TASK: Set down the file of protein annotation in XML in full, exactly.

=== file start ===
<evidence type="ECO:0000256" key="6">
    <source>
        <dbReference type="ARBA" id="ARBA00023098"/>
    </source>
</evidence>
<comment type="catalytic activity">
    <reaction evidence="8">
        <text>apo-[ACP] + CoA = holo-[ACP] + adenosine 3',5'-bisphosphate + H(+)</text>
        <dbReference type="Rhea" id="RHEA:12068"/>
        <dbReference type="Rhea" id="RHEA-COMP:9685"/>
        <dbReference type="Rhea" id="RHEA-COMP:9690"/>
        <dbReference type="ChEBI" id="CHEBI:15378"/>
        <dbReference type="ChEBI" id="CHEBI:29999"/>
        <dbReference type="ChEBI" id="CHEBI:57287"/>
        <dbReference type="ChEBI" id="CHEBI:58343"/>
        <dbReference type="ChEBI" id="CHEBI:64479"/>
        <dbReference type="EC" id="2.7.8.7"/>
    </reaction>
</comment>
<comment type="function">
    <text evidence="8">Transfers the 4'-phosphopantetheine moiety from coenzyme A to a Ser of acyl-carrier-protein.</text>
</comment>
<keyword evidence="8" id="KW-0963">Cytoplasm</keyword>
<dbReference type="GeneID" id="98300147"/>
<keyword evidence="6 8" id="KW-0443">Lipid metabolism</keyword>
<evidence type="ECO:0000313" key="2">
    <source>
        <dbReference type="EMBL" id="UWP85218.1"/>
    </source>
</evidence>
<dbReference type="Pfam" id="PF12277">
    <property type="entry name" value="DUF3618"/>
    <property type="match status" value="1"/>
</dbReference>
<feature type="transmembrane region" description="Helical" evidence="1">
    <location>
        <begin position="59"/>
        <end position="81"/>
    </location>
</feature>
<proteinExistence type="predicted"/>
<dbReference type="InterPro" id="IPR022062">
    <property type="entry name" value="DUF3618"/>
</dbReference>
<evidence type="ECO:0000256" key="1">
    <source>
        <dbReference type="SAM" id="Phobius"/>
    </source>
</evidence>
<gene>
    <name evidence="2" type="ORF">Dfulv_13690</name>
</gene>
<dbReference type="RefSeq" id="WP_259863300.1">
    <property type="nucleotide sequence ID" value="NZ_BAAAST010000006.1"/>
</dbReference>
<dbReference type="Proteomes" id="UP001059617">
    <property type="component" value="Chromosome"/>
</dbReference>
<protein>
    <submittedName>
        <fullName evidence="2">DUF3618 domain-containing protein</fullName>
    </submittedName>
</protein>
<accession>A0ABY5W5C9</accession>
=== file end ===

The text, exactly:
<evidence type="ECO:0000256" key="6">
    <source>
        <dbReference type="ARBA" id="ARBA00023098"/>
    </source>
</evidence>
<comment type="catalytic activity">
    <reaction evidence="8">
        <text>apo-[ACP] + CoA = holo-[ACP] + adenosine 3',5'-bisphosphate + H(+)</text>
        <dbReference type="Rhea" id="RHEA:12068"/>
        <dbReference type="Rhea" id="RHEA-COMP:9685"/>
        <dbReference type="Rhea" id="RHEA-COMP:9690"/>
        <dbReference type="ChEBI" id="CHEBI:15378"/>
        <dbReference type="ChEBI" id="CHEBI:29999"/>
        <dbReference type="ChEBI" id="CHEBI:57287"/>
        <dbReference type="ChEBI" id="CHEBI:58343"/>
        <dbReference type="ChEBI" id="CHEBI:64479"/>
        <dbReference type="EC" id="2.7.8.7"/>
    </reaction>
</comment>
<comment type="function">
    <text evidence="8">Transfers the 4'-phosphopantetheine moiety from coenzyme A to a Ser of acyl-carrier-protein.</text>
</comment>
<keyword evidence="8" id="KW-0963">Cytoplasm</keyword>
<dbReference type="GeneID" id="98300147"/>
<keyword evidence="6 8" id="KW-0443">Lipid metabolism</keyword>
<evidence type="ECO:0000313" key="2">
    <source>
        <dbReference type="EMBL" id="UWP85218.1"/>
    </source>
</evidence>
<dbReference type="Pfam" id="PF12277">
    <property type="entry name" value="DUF3618"/>
    <property type="match status" value="1"/>
</dbReference>
<feature type="transmembrane region" description="Helical" evidence="1">
    <location>
        <begin position="59"/>
        <end position="81"/>
    </location>
</feature>
<proteinExistence type="predicted"/>
<dbReference type="InterPro" id="IPR022062">
    <property type="entry name" value="DUF3618"/>
</dbReference>
<evidence type="ECO:0000256" key="1">
    <source>
        <dbReference type="SAM" id="Phobius"/>
    </source>
</evidence>
<gene>
    <name evidence="2" type="ORF">Dfulv_13690</name>
</gene>
<dbReference type="RefSeq" id="WP_259863300.1">
    <property type="nucleotide sequence ID" value="NZ_BAAAST010000006.1"/>
</dbReference>
<dbReference type="Proteomes" id="UP001059617">
    <property type="component" value="Chromosome"/>
</dbReference>
<protein>
    <submittedName>
        <fullName evidence="2">DUF3618 domain-containing protein</fullName>
    </submittedName>
</protein>
<accession>A0ABY5W5C9</accession>